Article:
Exporters will be able to increase their advances on foreign-currency payments to 25 percent from the current 10 percent, the China Securities Journal reported on Wednesday.
The decision came in a circular issued by the State Administration of Foreign Exchange (SAFE) on Tuesday night.
Importers' quota for deferred foreign-currency payments also rose to 25 percent from 10 percent.
Analysts said the move would help small and medium-sized enterprises raise funds and improve their cash flow.
A banker who asked to remain unidentified told Xinhua the financial crisis has caused difficulties for many enterprises and this move would give them more operating capital.
The State Council, or cabinet, urged a higher quota of foreign exchange advances to support trade during a standing committee conference on Dec. 3.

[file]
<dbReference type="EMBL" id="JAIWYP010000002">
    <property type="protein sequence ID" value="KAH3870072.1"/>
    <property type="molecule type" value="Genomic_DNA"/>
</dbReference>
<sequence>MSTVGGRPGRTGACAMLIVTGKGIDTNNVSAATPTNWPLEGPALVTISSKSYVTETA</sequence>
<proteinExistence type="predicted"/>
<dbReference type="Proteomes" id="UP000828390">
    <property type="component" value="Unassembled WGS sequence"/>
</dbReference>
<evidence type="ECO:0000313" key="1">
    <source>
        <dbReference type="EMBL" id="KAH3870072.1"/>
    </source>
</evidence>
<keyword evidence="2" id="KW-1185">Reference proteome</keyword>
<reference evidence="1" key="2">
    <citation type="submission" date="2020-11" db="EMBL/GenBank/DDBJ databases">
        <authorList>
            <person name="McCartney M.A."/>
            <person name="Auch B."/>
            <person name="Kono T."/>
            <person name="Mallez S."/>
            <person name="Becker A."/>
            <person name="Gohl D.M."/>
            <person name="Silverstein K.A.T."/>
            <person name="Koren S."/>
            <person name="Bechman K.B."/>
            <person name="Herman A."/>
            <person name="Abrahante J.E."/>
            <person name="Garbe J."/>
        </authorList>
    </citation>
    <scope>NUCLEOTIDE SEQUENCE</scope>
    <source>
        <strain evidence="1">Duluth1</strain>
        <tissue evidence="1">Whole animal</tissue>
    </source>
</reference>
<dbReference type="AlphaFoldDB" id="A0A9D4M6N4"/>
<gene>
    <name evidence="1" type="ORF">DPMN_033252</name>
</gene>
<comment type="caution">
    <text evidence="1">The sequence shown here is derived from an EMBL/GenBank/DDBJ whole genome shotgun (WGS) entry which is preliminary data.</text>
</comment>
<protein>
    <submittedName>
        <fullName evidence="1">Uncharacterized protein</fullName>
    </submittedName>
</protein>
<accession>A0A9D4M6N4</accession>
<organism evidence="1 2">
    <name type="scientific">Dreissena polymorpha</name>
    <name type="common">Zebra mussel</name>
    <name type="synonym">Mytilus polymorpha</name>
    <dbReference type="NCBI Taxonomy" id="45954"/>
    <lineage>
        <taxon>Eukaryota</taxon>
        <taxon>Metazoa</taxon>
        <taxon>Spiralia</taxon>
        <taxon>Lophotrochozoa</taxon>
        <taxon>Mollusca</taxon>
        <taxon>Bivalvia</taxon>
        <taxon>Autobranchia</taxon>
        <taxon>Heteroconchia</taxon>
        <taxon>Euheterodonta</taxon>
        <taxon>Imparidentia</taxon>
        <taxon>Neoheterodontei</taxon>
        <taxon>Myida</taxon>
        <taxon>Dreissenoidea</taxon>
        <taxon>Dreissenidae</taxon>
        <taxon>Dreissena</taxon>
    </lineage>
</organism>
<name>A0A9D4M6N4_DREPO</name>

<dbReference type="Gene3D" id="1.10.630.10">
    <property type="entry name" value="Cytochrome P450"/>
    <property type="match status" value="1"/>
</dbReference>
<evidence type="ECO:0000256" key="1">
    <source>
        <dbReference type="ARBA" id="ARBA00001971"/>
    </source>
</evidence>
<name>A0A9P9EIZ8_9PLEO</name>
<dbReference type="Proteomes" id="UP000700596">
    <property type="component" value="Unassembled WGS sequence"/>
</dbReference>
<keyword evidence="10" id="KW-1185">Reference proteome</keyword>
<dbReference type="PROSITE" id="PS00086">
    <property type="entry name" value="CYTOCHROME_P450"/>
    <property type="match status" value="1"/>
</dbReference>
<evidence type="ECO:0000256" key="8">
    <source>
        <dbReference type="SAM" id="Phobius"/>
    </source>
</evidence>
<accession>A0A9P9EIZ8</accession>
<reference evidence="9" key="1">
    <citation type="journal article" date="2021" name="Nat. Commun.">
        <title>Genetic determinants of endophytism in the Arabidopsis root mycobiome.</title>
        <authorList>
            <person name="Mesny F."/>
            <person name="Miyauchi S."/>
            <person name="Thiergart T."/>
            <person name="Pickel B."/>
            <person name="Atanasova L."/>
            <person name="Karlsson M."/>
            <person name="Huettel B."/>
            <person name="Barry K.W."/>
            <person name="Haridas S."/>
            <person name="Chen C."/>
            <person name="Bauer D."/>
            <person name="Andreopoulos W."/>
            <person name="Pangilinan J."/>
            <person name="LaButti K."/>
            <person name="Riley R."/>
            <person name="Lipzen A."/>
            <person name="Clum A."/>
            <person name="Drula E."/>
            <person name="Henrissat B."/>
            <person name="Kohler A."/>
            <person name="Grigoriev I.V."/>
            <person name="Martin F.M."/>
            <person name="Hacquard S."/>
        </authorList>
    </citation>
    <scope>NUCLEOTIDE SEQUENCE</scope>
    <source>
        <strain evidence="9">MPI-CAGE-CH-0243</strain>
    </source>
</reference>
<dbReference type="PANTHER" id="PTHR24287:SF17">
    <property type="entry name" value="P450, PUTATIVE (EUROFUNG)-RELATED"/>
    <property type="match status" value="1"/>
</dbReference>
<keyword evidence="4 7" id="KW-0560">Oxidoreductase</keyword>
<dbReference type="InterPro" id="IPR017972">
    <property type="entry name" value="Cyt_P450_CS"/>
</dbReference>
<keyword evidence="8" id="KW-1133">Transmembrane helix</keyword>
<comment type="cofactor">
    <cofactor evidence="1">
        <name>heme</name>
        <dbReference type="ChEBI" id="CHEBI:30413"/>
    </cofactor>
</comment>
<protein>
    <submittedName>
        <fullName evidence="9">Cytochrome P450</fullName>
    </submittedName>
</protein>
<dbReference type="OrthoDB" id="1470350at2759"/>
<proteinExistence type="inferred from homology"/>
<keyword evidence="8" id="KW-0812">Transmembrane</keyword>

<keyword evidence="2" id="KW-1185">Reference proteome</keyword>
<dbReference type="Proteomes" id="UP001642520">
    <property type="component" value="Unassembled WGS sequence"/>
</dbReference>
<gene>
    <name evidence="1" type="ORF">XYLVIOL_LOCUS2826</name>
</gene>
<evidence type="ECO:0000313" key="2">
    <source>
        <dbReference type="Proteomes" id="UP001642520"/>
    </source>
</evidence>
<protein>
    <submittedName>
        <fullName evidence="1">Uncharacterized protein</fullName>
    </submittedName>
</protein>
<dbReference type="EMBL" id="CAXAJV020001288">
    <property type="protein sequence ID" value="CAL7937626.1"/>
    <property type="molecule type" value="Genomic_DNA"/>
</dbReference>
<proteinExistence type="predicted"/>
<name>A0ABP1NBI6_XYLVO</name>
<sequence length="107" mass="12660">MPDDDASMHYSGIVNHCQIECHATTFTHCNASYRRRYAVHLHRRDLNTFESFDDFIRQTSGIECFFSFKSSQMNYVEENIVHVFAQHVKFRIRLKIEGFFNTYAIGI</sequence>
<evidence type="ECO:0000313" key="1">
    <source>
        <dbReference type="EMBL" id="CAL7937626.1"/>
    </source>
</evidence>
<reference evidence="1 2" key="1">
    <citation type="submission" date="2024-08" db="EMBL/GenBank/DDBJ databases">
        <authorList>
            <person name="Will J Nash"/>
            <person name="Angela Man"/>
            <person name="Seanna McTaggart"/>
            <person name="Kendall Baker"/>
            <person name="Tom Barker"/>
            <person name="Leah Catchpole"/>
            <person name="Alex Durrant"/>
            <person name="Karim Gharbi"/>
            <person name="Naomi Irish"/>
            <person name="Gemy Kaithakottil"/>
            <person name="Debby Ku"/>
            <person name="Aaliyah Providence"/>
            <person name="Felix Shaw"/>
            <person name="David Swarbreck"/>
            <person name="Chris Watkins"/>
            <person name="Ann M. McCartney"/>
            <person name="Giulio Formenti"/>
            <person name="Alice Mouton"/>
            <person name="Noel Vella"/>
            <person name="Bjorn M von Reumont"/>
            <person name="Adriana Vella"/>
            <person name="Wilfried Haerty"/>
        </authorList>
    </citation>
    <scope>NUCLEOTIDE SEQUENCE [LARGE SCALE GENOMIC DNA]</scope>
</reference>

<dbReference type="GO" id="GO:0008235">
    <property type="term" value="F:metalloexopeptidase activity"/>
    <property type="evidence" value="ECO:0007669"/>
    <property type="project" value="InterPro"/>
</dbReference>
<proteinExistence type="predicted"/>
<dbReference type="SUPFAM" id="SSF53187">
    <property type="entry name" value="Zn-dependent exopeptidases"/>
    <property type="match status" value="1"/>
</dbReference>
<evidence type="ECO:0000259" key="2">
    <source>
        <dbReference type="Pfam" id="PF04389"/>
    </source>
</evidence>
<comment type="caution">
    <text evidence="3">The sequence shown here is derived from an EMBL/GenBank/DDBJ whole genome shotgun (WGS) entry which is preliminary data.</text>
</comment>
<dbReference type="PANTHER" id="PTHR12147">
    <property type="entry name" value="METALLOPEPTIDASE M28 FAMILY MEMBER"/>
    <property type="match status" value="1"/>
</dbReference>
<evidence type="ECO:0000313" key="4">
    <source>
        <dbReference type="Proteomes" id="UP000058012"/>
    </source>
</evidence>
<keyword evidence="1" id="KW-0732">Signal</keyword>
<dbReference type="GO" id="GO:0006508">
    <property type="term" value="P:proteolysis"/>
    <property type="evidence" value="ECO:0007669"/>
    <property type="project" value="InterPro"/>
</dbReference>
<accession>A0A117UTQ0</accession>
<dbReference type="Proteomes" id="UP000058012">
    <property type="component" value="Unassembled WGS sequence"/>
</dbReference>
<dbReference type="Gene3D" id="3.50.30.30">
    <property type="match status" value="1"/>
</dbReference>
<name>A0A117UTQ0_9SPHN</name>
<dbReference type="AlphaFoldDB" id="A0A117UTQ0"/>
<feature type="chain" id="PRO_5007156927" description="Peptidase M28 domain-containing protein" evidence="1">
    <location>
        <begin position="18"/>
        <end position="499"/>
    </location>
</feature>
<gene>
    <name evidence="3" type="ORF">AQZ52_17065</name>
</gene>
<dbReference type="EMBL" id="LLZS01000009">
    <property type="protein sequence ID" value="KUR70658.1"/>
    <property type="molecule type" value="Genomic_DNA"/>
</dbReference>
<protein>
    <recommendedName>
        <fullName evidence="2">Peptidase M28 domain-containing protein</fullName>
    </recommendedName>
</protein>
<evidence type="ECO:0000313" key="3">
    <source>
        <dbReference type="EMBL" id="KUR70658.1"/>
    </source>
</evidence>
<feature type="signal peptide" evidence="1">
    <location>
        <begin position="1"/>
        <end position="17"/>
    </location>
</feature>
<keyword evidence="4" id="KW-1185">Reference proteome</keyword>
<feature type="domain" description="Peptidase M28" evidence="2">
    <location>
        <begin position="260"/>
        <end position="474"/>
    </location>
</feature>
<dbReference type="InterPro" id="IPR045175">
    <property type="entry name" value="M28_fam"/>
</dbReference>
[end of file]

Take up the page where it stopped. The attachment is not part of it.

SAFE official Cai Qiusheng was quoted by Tuesday's Shanghai Securities Journal as saying that foreign exchange reserves were below their peak at 1.9 trillion U.S. dollars as of the end of September.
According to the paper, enterprises that have good credit and haven't violated any foreign-exchange regulations can qualify for the new limits.
To prevent "hot money" inflows through trade, SAFE, the Ministry of Commerce and the General Administration of Customs issued a joint circular on July 14 to step up supervision of cross-border capital flows.
The foreign exchange agency told administrative departments at all levels to step up inspection to prevent large-scale cash outflows.